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PESTS OF WHEAT :: Major Pests :: Wheat Aphid


1. Wheat Aphid: Macrosiphum miscanthi (Aphididae: Hemiptera)


Distribution and status: Widely distributed in wheat growing areas. 

Host range:
Wheat, barley, oats, Cynodon dactylon

Damage symptoms:
Like other aphids, the nymphs and adults suck the sap from plants, particularly from their ears. They  appear on young leaves or ears in large numbers during the cold and cloudy weather. The damage is particularly severe in years of cold and cloudy weather. A heavily manured, well-irrigated and succulent crop will harbour the pest for a longer period and suffer greater damage.

Bionomics:
The insects are green, inert, louse like. The nymphs and the females look alike, except that the latter are larger. It breeds at a fast rate during cold weather and reaches the height of its population in February-March when the ears are ripening. The females give birth to young ones) and are capable of reproducing without mating. During the active breeding season, there are no males and the rate of reproduction is very high. When the wheat crop is ripe and the summer is approaching, the winged forms of both males and females are produced and they migrate to other plants like doob grass (Cynodon dactylon). It is not known how the pest passes the summer and the monsoon season. In October-November, the aphids again appear on wheat. If available, barley is preferred to wheat. The losses due to aphids have been reported upto 36 per cent.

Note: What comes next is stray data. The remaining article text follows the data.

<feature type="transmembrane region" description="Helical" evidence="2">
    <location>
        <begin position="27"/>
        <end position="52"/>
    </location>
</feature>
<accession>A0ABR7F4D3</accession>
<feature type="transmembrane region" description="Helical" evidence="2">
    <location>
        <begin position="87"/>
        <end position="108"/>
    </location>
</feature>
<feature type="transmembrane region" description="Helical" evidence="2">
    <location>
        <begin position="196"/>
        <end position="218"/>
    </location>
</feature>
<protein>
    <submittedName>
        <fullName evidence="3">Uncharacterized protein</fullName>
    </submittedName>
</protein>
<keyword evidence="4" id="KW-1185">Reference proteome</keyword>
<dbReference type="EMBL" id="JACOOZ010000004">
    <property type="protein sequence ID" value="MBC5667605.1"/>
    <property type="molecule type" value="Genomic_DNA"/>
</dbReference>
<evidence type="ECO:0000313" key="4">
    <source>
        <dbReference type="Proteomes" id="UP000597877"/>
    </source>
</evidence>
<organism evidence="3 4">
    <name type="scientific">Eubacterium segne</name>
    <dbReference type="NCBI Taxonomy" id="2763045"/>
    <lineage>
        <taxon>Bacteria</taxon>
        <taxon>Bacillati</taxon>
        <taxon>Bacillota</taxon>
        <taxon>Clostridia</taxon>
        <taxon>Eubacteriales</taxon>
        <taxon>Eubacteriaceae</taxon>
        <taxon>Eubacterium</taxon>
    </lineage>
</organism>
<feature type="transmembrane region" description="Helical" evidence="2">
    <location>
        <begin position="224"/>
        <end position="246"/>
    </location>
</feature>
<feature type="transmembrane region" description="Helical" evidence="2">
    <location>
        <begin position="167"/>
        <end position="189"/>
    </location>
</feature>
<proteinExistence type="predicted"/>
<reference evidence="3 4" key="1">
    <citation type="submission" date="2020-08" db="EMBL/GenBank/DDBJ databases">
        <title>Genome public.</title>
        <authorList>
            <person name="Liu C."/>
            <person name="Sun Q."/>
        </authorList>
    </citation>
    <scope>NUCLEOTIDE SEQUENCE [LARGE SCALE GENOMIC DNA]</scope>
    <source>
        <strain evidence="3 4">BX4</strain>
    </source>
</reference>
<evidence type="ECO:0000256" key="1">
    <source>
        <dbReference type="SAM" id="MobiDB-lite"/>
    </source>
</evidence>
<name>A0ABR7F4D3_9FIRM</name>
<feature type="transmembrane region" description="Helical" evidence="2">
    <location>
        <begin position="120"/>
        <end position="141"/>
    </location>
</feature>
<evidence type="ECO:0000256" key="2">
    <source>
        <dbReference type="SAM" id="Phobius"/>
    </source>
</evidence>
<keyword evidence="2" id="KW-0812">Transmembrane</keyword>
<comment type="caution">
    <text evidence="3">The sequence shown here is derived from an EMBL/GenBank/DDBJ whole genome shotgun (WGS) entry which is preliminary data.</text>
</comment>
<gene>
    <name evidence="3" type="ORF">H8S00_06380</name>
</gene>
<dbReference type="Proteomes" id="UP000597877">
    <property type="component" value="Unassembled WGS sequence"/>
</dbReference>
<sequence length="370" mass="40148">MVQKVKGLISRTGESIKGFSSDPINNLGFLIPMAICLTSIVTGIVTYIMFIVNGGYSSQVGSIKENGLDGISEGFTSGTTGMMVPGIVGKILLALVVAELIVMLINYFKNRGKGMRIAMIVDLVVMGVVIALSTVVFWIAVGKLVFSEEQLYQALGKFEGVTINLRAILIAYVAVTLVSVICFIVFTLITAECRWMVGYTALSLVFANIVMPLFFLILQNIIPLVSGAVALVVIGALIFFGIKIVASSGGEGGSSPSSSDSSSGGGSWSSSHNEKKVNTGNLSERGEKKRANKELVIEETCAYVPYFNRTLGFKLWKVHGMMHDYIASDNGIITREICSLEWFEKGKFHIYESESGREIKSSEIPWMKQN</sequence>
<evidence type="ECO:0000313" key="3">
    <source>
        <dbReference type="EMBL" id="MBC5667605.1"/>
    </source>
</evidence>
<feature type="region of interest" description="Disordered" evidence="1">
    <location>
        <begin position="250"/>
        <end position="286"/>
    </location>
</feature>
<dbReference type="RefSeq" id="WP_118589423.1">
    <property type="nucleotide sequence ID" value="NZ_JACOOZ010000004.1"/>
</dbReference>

English grain aphid adult and nymphs on wheat leaf


ETL:
5 aphids/ear head

Management:
Spray 375 ml of dimethoate 30 EC or oxydemeton methyl 25 EC or monocrotophos 36SL in 500 L of water per ha. Since the aphids appear first on the borders of the crop, spray only the infected strip to check further spread.